Political corruption and the decline of local media

Jamelle Bouie, filling in for Yglesias in China, has an interesting post about how there is surely far more corruption in local politics than in national politics.   The biggest reason is a national media keeping our national politicians accountable, whereas state and local media are much less and declining:

Last year, the American Journalism Review reported that “only 355 full-time newspaper reporters at the nation’s state capitols, a 32 percent decrease from just six years ago.” What’s more, the vast majority of statehouses “have fewer full-time reporters than they did six years ago.” Simply put, it’s stupidly easy to be a corrupt local politician when media scrutiny is minimal or nonexistent.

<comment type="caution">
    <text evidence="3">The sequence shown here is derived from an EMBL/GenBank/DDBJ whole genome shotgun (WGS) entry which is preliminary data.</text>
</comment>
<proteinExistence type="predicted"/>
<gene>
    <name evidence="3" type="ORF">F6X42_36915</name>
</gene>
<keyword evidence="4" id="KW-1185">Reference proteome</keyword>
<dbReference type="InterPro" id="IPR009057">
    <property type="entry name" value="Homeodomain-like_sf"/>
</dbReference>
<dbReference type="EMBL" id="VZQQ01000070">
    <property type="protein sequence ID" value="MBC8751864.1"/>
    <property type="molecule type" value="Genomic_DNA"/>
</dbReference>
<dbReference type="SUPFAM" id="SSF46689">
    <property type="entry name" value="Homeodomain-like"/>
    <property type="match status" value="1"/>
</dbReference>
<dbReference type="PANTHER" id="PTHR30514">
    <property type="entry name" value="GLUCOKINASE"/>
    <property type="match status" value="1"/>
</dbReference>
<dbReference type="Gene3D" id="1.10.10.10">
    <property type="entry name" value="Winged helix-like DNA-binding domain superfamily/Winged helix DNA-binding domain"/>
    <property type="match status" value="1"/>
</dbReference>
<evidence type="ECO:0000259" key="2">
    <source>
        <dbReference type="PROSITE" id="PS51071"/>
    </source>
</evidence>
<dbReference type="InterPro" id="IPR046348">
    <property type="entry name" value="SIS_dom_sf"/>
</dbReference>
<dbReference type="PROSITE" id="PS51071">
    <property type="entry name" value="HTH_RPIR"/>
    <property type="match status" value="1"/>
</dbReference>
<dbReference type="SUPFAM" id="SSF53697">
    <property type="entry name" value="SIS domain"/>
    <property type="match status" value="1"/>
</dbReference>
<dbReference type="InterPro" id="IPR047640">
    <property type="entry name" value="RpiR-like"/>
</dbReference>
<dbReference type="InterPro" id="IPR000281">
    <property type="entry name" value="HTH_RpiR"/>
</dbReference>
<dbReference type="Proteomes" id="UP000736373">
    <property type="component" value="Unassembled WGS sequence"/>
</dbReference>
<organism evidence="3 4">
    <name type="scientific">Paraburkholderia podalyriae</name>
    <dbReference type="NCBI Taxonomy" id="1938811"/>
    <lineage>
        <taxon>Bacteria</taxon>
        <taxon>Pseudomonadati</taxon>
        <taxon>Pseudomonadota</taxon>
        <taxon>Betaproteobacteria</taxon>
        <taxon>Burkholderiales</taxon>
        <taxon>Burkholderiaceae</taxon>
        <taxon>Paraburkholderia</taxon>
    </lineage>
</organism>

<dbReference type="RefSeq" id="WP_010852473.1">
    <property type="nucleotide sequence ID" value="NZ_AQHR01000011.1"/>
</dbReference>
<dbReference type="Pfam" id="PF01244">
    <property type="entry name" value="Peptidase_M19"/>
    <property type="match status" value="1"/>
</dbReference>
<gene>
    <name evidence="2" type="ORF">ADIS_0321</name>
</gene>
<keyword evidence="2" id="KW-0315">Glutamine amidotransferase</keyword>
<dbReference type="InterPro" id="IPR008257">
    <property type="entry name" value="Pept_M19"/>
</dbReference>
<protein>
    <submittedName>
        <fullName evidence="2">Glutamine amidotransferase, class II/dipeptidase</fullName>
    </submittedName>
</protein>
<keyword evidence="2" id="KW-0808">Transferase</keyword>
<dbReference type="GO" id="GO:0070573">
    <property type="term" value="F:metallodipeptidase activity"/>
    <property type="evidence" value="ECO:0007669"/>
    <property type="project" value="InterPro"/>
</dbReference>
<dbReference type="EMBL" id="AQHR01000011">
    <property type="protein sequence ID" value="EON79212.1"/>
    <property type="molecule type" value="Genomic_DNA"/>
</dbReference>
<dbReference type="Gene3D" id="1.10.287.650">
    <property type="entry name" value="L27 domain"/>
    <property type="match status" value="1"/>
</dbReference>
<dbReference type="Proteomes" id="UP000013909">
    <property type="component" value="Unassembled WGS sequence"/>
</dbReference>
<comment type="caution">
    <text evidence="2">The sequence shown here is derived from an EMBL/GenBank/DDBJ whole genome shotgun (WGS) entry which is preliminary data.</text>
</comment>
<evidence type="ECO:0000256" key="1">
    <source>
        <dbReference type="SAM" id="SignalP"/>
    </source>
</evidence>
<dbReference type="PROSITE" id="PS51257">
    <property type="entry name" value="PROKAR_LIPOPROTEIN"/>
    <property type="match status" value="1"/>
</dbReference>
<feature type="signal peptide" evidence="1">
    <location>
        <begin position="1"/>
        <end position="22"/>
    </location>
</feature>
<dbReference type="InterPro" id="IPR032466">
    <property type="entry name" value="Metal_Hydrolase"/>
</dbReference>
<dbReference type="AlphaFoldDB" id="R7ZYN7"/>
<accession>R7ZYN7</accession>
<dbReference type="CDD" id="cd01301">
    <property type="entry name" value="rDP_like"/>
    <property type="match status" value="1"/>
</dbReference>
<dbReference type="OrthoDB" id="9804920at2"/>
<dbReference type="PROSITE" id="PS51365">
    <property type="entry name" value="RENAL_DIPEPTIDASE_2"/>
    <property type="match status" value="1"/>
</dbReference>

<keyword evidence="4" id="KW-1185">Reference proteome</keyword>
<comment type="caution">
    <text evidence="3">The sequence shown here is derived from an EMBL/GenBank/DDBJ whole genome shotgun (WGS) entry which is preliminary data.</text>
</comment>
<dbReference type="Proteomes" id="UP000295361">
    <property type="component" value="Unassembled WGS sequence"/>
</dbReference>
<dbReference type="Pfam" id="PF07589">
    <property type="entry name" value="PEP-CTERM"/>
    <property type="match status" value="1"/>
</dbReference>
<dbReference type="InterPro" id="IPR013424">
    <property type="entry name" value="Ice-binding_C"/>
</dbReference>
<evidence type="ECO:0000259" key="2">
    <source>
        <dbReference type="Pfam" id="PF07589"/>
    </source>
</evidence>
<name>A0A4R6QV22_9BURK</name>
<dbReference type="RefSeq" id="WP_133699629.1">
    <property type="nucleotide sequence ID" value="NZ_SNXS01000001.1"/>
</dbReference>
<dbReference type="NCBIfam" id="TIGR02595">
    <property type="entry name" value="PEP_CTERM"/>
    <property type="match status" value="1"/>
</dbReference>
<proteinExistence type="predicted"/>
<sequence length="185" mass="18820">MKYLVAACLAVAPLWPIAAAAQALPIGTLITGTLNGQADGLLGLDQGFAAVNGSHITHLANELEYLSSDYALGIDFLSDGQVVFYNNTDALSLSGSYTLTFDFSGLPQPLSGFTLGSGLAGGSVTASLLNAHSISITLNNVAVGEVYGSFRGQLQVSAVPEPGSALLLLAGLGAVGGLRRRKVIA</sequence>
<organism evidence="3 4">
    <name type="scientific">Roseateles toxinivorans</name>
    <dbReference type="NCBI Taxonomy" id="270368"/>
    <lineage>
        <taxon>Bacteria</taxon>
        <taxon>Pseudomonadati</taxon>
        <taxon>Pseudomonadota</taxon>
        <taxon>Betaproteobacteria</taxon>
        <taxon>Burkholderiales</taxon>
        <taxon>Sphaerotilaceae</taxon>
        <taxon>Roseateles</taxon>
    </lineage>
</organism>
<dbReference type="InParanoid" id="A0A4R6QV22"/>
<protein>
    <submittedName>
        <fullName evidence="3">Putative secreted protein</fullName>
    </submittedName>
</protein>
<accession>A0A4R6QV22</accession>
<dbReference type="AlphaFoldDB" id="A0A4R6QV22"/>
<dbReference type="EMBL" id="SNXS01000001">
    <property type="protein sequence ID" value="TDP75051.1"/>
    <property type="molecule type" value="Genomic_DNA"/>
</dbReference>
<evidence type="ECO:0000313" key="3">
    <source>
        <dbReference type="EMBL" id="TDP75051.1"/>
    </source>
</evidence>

I really liked this point, because it is something that David Simon, the creator of the Wire, emphasized frequently in interviews given during the media-focused fifth season.   State and local papers are really important for democracy, yet they’re shrinking and less able to do the meaningful part of their job all the time.

Might as well point out that the Compete Wire on DVD is on sale at Amazon for almost half price, just $129.

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About Steve Greene
Professor of Political Science at NC State http://faculty.chass.ncsu.edu/shgreene

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